Attention Goes to UFC 127 Drama, but Praise Belongs With Brian Ebersole

By Mike Chiappetta

Let’s put the UFC 127 controversy and arguments away for a little while, just long enough to celebrate someone deserving of some praise. Can we do that? I mean, it’s easy to focus on the negative, but shouldn’t we give equal time to the people who beat the odds? That’s why we watch sports, isn’t it? To watch people win, to overcome obstacles, and celebrate the triumph of the human will.

We get enough negativity in this lifetime from the regular news, yet in the sports world, the victory of Brian Ebersole is buried under the headlines of Michael Bisping spitting, and the disputed draw between BJ Penn and Jon Fitch.

Ebersole was never going to have an easy time stealing the limelight from those guys. Despite a career spent in the trenches, he was not well known by anyone other than the hardest of the hardcore fans. Walking in to his fight with Chris Lytle, Ebersole was a major underdog, particularly fighting on short notice as a replacement for the injured Carlos Condit.

But Ebersole performed brilliantly under the adverse conditions. He frustrated Lytle with his unconventional style, hurt him badly with a flush knee to the chin, and stifled most of Lytle’s considerable offensive skills.

When it was all said and done, Ebersole — a self-proclaimed MMA journeyman who had fought in places far and wide, from Australia to South Africa to Japan to Mexico — had his first UFC win at the age of 30.


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Brian Ebersole Shocks Chris Lytle for Cinderella Upset

By Kid Nate

Brian Ebersole waited ten years to make his UFC debut but only took three rounds to shock UFC regular Chris Lytle at UFC 127. Ebersole, a huge underdog took all three judges cards, 29-28 (x 2) and 30-27.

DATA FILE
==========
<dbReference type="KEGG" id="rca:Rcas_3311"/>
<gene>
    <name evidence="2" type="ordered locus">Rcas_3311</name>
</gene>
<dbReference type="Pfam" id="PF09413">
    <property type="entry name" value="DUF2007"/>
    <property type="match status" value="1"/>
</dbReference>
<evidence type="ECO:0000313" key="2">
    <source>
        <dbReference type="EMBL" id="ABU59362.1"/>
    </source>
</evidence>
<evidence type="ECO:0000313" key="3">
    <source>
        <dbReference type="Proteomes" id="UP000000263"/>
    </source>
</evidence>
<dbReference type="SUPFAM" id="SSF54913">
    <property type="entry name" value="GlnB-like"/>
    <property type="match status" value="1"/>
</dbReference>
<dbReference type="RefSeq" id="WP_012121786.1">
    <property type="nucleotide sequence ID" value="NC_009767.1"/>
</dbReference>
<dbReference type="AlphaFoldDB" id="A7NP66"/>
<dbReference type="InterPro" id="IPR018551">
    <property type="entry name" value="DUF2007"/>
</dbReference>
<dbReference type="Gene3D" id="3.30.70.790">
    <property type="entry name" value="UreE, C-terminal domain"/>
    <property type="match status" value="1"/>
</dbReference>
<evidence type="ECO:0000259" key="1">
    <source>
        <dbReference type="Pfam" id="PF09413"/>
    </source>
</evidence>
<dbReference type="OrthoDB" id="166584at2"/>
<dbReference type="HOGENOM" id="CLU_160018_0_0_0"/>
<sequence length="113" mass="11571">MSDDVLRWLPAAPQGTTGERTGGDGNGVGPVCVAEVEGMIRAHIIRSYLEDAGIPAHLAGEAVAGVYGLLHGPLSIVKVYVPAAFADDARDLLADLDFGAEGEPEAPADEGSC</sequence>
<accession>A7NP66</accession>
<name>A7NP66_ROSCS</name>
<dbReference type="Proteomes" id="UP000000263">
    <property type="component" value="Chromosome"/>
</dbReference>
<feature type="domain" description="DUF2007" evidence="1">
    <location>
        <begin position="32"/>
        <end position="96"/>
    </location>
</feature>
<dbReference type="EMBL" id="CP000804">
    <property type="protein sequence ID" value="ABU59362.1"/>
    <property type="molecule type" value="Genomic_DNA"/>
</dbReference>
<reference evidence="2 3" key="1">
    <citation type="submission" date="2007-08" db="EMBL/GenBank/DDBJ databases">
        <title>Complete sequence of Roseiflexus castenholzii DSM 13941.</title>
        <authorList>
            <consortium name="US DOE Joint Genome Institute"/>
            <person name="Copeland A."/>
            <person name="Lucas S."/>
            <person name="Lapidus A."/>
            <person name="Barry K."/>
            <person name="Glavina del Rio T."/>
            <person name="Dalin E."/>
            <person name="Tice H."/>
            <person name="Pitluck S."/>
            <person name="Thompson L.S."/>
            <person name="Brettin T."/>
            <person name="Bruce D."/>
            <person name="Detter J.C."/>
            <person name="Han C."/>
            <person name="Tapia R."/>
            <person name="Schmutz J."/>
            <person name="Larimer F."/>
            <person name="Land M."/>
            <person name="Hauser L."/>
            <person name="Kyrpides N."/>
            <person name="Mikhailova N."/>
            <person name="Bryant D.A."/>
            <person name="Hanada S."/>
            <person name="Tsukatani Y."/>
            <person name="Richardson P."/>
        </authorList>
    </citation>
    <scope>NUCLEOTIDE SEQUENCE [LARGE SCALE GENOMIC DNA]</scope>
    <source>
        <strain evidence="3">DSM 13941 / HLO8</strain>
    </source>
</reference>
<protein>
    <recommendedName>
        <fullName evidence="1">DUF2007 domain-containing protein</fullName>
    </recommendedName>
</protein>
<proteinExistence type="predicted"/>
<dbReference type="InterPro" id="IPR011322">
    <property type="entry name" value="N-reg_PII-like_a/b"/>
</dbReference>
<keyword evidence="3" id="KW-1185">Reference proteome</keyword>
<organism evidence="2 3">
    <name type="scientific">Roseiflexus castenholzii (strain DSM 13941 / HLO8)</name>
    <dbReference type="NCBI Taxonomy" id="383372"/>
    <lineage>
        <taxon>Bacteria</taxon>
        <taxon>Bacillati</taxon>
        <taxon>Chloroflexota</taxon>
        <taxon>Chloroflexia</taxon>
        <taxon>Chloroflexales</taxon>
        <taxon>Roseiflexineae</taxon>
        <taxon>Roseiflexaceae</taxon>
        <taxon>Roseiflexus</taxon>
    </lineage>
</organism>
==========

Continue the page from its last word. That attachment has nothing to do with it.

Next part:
Ebersole opened the fight with a very unconventional and awkward carosel kick attempt that Lytle largely blocked. Lytle countered with a hard right hand. Ebersole shot in but Lytle easily stuffed it. Then he clinched and Lytle worked over Ebersole’s body. Ebersole shot in again and Lytle went for a guillotine but Ebersole reversed. Lytle then got top position as Ebersole worked his own choke attempt. Ebersole then got top position as a bleeding Lytle went after his neck. Lytle then went for a knee bar. Ebersole then landed some vicious ground and pound to end the round. Just before the round ended, Ebersole stood and spun his finger in the air in a dismissive gesture.

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UFC 127: Penn vs. Fitch – Quick Results

Event: UFC 127: Penn vs Fitch
Date: February 26th, 2011
Location: Acer Arena, Sydney Australia

Event Bonuses ($75,000)
Fight of the night: Chris Lytle vs Brian Ebersole
KO of the night: Mark Hunt
Submission of the night: Kyle Noke
Attendance: 18,186
Gate: $3.5m

Main Card
Jon Fitch vs. BJ Penn Majority Draw (29-28, 28-28, 28-28)
Michael Bisping def. Jorge Rivera via TKO (Strikes) 1:54 Rd2
Dennis Siver def. George Sotiropoulos via Unanimous Decision (29-28,30-28,30-27)
Brian Ebersole def. Chris Lytle via Unanimous Decision (30-27, 29-28×2)
Kyle Noke def. Chris Camozzi via Submission (RNC) 1:35 Rd1

ION TV Preliminary Card
Ross Pearson def. Spencer Fisher via Unanimous Decision (30-27,29-28×2)
Alexander Gustafsson def. James Te Huna via Submission (RNC) 4:27 Rd1
Nick Ring def. Riki Fukuda via Unanimous Decision (29-28×3) – JUDGES SUCK!

Facebook Prelims
Anthony Perosh def. Tom Blackledge via Submission (RNC) 2:45 Rd1
Tie Quan Zhang def. Jason Reinhardt via Submission (Guillotine) 0:48 Rd1

Non-Televised Prelims
Mark Hunt def. Chris Tuchscherer via TKO (Strikes) 1:41 Rd2
Curt Warburton def. Maciej Jewtuszko via Unanimous Decision (29-28×3)

Admin Notes:
– Riki Fukuda beat Nick Ring.  He was then robbed by the judges in the worst decision I have seen this year.
– Jon Fitch clearly won the fight. I had it 29-28 for Fitch.

– For live Play-By- Play go to or
– To check out the weigh-in results: Click Here
– To check out the betting odds: Click Here
– To watch this PPV online, go to
– To watch the facebook prelims go to
– After the event, watch the post fight press conference at

Stay tuned to the EvilMaster Report for all the headlines following this event.

UFC 127: Penn vs Fitch – Weigh-In Results

Main PPV Card
BJ Penn (169lb) vs. Jon Fitch (170lb)